In this slim volume based almost exclusively on archival sources, Michael P. Costeloe reveals the complex organization and operations of the hitherto unstudied Juzgado de Capellanías. He particularly emphasizes the corporation’s pervasive financial activities and examines the implications of these activities for the Church, the government, and individuals. Although the author restricts his attention to the archbishopric of Mexico, the operations of the juzgados in the other dioceses were similar. The juzgado functioned as banker to agricultural, commercial, and business interests in the country, investing funds available from pious foundations through loans made especially to individuals, though it extended credit to the government and corporations as well.

After placing the institution in the political and economic context of nineteenth-century Mexico, the author defines the role and functions of the juzgado ; he discusses the personnel and their duties and authority; and he reviews the specific sources and uses of its income, emphasizing the purpose and effects of its investment policy. Finally, he examines relations between the juzgado and the State, explaining the basis of the corporation’s unique and strong position in withstanding government attacks on its wealth in contrast to the relatively more vulnerable position of other ecclesiastical corporations. This was because the juzgado’s employees, with the exception of the chief official, were generally not ordained, and because it was almost exclusively concerned with commercial and financial matters. Furthermore, the invested capital of the juzgado, representing the bulk of of its wealth, was secure from confiscation because it was in the hands of the lay population. Because the juzgado’s investments were extensive and affected many people, any government effort to confiscate its wealth was dangerous politically, however desirable it might be financially or economically. Only a very strong government could afford the political dangers of confiscating invested wealth—not only that of the juzgado, but of all ecclesiastical corporations—and forcing debtors to redeem mortgages. This occurred finally under Benito Juárez after a gradual weakening of the Church’s position and influence.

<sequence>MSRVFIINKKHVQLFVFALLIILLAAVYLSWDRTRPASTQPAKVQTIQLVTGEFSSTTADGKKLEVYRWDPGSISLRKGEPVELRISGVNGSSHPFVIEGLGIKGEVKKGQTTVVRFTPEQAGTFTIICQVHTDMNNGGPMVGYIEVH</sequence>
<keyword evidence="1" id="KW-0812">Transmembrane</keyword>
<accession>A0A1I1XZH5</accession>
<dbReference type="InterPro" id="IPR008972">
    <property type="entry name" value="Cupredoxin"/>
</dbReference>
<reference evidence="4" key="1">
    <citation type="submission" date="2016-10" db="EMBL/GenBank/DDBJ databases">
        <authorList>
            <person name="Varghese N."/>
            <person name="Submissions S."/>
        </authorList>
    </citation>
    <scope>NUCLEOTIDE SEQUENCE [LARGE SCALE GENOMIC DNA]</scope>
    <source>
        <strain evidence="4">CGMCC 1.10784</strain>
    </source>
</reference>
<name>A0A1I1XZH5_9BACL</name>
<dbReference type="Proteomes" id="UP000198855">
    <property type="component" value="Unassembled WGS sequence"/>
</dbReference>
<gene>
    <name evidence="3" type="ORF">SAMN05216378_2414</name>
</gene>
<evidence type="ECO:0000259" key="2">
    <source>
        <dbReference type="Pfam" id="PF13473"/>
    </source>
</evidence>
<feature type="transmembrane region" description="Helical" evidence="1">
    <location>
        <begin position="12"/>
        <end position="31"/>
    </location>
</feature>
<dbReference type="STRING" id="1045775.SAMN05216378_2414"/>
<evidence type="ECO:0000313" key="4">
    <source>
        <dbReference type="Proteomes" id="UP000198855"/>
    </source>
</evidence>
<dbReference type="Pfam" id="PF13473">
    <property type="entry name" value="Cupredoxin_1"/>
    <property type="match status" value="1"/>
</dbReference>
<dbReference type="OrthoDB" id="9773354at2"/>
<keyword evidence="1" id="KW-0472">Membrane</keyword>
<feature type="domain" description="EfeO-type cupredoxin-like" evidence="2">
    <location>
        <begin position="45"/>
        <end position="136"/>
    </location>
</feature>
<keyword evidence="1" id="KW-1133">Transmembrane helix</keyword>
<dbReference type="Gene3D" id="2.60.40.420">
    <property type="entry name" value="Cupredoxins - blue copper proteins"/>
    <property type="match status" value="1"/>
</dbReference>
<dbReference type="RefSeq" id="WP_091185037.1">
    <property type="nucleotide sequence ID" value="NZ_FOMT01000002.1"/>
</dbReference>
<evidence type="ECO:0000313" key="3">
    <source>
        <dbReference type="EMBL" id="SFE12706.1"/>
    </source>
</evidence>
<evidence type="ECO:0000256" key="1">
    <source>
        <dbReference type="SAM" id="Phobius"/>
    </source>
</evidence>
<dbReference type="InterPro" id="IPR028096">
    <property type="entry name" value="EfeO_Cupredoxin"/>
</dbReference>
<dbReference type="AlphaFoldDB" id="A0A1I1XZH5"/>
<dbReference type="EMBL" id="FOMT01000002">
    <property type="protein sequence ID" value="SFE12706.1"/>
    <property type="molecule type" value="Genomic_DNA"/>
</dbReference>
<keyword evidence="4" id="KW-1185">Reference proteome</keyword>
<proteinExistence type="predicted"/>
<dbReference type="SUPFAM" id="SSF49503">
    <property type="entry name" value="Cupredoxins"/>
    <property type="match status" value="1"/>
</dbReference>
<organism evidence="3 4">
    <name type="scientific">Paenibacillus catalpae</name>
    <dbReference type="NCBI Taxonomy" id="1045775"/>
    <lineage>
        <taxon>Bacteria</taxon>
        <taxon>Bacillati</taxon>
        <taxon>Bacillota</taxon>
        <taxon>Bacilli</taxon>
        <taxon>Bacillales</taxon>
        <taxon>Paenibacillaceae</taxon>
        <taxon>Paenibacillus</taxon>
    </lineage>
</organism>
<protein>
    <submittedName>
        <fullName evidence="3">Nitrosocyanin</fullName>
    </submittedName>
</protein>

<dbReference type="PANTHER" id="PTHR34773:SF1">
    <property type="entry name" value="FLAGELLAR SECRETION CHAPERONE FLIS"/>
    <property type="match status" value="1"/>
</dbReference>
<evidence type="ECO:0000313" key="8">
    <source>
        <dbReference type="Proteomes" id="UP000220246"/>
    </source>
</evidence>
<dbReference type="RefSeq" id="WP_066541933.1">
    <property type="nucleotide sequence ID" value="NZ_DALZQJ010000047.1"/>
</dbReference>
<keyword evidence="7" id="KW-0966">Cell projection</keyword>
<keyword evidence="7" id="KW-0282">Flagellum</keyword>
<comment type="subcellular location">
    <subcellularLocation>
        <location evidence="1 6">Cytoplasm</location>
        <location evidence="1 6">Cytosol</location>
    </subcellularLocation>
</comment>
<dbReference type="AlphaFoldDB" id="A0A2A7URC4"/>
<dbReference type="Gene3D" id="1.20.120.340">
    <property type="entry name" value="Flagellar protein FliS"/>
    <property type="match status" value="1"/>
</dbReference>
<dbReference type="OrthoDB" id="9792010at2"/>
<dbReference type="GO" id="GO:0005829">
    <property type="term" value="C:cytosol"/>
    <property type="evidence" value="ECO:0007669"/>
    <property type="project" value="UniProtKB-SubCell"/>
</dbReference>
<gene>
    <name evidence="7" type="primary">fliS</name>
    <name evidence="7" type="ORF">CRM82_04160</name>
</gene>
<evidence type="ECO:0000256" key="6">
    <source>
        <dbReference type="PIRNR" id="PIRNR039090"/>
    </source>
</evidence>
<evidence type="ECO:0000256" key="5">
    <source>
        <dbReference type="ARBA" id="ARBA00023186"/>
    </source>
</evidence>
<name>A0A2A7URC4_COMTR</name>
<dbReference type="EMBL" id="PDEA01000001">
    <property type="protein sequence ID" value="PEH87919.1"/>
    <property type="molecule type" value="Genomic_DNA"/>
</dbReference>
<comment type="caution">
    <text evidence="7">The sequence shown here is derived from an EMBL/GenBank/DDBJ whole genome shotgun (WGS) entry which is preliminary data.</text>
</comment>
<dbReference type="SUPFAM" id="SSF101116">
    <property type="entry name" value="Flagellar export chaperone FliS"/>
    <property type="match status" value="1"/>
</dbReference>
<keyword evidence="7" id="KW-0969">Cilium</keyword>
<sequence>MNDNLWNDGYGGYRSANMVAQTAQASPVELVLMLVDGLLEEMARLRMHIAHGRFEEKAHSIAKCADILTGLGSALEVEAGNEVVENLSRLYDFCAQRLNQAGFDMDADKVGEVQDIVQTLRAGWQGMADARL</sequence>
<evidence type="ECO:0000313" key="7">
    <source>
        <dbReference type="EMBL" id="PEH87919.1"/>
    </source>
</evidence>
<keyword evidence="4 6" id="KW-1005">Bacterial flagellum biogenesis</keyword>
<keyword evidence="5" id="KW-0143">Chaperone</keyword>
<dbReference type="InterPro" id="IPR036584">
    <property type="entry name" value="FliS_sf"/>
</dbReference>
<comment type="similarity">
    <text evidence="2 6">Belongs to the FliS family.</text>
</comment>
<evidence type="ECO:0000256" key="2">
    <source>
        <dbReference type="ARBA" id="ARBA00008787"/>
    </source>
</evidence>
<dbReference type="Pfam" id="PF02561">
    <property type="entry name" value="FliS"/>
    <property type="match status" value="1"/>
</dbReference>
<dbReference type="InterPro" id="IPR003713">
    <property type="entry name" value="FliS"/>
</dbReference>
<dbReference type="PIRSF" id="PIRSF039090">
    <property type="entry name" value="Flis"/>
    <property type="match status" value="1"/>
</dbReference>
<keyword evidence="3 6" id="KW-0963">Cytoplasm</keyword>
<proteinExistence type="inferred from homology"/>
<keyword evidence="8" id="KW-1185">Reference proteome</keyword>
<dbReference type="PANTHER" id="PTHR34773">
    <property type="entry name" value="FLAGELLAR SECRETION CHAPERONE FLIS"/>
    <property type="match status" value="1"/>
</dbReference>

Costeloe considers the Liberal arguments about the detrimental economic influences of clerical wealth and, after a careful analysis of available primary materials, he concludes that “the activities of the Church in the sphere of personal loans provided an essential service and that the monopoly of credit exercised by the clergy was not abused in any way” (p. 85). While carefully weighing the evidence on the extent and effects of Church wealth, Costeloe does admit that the Church exercised a dominant and almost complete control of the land in Mexico; and although he finds Liberal attacks on Church wealth deficient in several respects, he does not impugn the sincerity of Liberal motives and intentions.

This is a sound, thoroughly-researched, and well-written study; yet it raises intriguing questions. Some of these cannot be answered because sources are lacking, while others are beyond the scope of the study and point the way for further research on ecclesiastical corporations, their activities and influences, and Church-State relations generally. Far more than being simply a detailed study of a single institution, Costeloe’s book contributes significantly to our knowledge and understanding of several important aspects of Mexican economic and ecclesiastical history.